Category Archives: Events

Psi-K/CECAM Flagship workshop: Open Science with the Atomic Simulation Environment

The workshop “Open Science with the Atomic Simulation Environment” was held at Daresbury Laboratory, UK, from April 24-28 2023. (Conference website)

The event consisted of scientific talks and posters, followed by parallel tutorial and “hackathon” sessions. Chemistry and physics research were presented that develop and apply atomistic methods with an emphasis on automation, interoperability and reusability.

Workshop attendees in front of offices at Daresbury Laboratory; a distinctive white tower is in the background.
Workshop attendees at Daresbury Laboratory


This event was primarily funded by CECAM (through the Flagship Workshop programme) and Psi-k, with additional funding from CCP5, CCP9, ALC and PSDI

Continue reading Psi-K/CECAM Flagship workshop: Open Science with the Atomic Simulation Environment


The Workshop “Principles of Light-Induced Charge Transfer for Optogenetics” was held in Modena (Italy) from July 3 to July 5, 2023 at Complesso San Geminiano (via San Geminiano 3), in the historical city center of Modena. 

The event was organized by: 

the Nanoscience Institute of the National Research Council of Italy – CNR Nano, the University of L’Aquila – Dipartimento di Scienze Fisiche e Chimiche (DSFC), the University of Southern California, and the Karlsruher Institut fur Technologie.

The event was sponsored by:

Psi-k, the Nanoscience Institute of the National Research Council of Italy, the University of L’Aquila – Dipartimento di Scienze Fisiche e Chimiche (DSFC) and Cecam-IT-Simul. 

The aim of the workshop was to gather leading experts in the experimental and theoretical investigation of photoactive proteins that find application in the field of optogenetics. After the successful virtual edition of the same workshop in 2021, we organized a new, fully in presence, edition of the “Principles of light-induced charge transfer for optogenetics” workshop to  emphasize new results and point out new directions, challenges and opportunities in the following fields:

  • Charge transfer processes in light-sensitive proteins,
  • Excited state properties of biological matter,
  • Photoreceptor thermodynamics and photocycle kinetics,
  • Interplay between photoexcitation and protein conformations.

These and other issues were faced from a chemical physical perspective, highlighting the main recent achievements in this timely and stimulating research field. Continue reading PRINCIPLES OF LIGHT-INDUCED CHARGE TRANSFER FOR OPTOGENETICS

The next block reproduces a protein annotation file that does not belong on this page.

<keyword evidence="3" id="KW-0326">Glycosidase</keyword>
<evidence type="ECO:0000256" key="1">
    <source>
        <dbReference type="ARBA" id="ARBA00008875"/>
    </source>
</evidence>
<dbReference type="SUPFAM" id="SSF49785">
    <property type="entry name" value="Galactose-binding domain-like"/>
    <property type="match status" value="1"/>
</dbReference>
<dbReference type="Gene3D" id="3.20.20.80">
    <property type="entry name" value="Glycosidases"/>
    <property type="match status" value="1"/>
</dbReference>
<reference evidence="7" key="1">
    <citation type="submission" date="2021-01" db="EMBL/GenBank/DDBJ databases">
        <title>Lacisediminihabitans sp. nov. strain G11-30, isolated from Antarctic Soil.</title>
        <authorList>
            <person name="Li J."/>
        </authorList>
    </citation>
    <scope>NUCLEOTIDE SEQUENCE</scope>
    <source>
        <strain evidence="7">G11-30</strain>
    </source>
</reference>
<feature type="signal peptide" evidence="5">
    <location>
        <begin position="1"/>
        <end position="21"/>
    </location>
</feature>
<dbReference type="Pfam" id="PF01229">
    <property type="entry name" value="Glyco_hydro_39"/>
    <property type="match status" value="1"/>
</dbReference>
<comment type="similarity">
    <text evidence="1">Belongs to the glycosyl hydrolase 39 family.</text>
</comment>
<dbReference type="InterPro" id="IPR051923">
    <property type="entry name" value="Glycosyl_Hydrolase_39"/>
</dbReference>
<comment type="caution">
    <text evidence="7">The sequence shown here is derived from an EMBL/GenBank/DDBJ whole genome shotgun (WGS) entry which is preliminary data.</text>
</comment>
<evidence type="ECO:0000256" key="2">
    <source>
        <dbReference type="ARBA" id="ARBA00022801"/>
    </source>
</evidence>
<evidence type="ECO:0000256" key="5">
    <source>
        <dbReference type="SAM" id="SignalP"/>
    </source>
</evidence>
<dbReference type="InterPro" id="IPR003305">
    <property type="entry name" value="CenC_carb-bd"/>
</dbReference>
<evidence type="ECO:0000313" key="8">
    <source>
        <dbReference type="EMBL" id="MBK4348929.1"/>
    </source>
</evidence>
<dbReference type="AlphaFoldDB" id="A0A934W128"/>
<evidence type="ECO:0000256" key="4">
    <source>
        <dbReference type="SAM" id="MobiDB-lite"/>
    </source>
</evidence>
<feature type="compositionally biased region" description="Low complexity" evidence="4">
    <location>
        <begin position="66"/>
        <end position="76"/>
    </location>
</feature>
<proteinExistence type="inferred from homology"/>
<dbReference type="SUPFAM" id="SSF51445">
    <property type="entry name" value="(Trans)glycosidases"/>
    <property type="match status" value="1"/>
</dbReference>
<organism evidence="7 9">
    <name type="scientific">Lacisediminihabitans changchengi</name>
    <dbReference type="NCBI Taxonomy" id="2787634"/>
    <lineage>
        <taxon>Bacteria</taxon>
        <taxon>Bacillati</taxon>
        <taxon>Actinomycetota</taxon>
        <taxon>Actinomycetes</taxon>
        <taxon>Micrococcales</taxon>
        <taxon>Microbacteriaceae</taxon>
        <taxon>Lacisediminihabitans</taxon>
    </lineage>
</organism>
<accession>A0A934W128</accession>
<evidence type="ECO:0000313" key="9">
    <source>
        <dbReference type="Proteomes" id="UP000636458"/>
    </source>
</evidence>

ETSF-19th Young Researchers’ Meeting

The Young Researchers’ Meeting (YRM) of the European Theoretical Spectroscopy Facility (ETSF) is an annual event that brings together young researchers working on theoretical and computational approaches for studying the electronic and optical properties of materials. It is specifically aimed at MSc and Ph.D. students, as well as postdoctoral researchers. In other words, researchers who have not obtained yet a permanent position are eligible to attend, exchange, and present their research work. Over the years, the focus of the YRM has expanded beyond theoretical spectroscopy to include various other fields such as transport, magnetism, spintronics, correlated systems, and multiscale modelling, and more recently, in the current edition, we also included a session fully dedicated to quantum computing. The objective of the meeting is to provide a platform for young researchers to present their work, learn about state-of-the-art theoretical methods in their field and provide insights into related fields to help the ETSF community to grow further and expand their scope with ideas from different geographical areas and research orientations. Continue reading ETSF-19th Young Researchers’ Meeting

TREX Workshop: Code Tuning for the Exascale

The TREX project is excited to announce that it will host a physical workshop entitled “Code Tuning for the Exascale” from June 05-07 in Bratislava, Slovakia. The workshop is designed for code developers and will have a strong emphasis on code optimisation. Participants are encouraged to bring their own codes to learn about techniques, methods, and solutions for enhancing performance and scalability across multiple platforms.

The workshop is co-organised by the TREX project and the AustrianCzech and Slovak National Competence Centres for HPC.
The event will be organised in a mix of tutorials and training activities, focussing mainly on performance, power consumption, and energy efficiency in HPC systems and providing hands-on sessions on a series of codes and tools including TREX CHAMP code.

The language of the workshop will be in English.


  • The workshop is targeting developers and advanced HPC users with experience in parallel programming and C and/or C++ and/or Fortran programming languages.
  • Attendees are kindly requested to bring their own laptop.

Important information

  • We have a limited number of seats so please consider reserving your seat as soon as possible.
  • Boarding: Light meals will be provided for lunches. A social dinner will be organized on the 2nd day.
  • Venue: Slovak Academy of Sciences campus, Bratislava, Slovakia